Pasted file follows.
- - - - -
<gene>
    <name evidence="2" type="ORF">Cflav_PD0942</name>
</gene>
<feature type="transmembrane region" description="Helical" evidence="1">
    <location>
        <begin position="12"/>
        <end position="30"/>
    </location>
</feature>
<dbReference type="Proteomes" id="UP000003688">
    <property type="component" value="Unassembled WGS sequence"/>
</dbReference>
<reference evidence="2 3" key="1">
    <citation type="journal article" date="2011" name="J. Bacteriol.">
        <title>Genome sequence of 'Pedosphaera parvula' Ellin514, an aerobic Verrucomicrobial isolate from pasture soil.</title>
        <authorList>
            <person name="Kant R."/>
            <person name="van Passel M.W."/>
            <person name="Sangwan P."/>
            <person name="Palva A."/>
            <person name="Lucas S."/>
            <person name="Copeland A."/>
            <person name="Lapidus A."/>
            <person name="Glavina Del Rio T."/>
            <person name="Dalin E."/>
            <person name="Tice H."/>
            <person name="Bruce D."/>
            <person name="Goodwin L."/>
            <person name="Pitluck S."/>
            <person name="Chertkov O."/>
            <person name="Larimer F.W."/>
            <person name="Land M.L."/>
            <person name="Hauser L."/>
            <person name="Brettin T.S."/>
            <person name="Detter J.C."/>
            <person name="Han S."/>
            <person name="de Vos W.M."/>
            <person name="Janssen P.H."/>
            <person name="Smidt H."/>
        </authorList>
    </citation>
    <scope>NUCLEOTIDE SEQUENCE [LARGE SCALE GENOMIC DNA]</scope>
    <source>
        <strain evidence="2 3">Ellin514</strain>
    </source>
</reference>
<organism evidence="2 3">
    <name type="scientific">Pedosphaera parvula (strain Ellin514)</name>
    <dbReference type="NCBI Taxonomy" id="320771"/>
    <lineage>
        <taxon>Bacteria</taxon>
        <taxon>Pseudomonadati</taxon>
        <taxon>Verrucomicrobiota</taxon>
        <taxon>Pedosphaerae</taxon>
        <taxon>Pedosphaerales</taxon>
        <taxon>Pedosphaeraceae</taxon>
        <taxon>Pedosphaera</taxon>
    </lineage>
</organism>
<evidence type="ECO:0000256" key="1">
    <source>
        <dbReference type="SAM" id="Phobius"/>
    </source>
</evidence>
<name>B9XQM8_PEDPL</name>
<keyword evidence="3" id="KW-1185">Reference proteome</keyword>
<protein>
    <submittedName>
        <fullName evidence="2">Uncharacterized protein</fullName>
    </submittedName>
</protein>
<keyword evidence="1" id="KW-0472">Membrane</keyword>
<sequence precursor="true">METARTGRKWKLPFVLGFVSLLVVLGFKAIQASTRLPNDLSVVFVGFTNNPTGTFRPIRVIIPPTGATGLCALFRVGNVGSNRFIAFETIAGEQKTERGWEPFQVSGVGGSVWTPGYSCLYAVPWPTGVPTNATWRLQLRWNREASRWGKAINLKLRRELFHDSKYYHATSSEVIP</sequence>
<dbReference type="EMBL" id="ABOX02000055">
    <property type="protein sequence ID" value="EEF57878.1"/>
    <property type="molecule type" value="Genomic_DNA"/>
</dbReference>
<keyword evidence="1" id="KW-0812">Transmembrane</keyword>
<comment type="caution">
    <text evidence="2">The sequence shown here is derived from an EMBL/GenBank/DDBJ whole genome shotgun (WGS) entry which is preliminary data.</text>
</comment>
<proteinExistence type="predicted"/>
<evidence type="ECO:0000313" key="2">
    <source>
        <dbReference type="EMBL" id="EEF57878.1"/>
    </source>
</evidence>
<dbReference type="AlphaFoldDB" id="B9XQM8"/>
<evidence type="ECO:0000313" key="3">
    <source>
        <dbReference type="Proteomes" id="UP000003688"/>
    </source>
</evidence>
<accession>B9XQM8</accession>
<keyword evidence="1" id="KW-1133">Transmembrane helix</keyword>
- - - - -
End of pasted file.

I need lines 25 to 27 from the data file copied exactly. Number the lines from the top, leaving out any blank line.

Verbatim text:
            <person name="Dalin E."/>
            <person name="Tice H."/>
            <person name="Bruce D."/>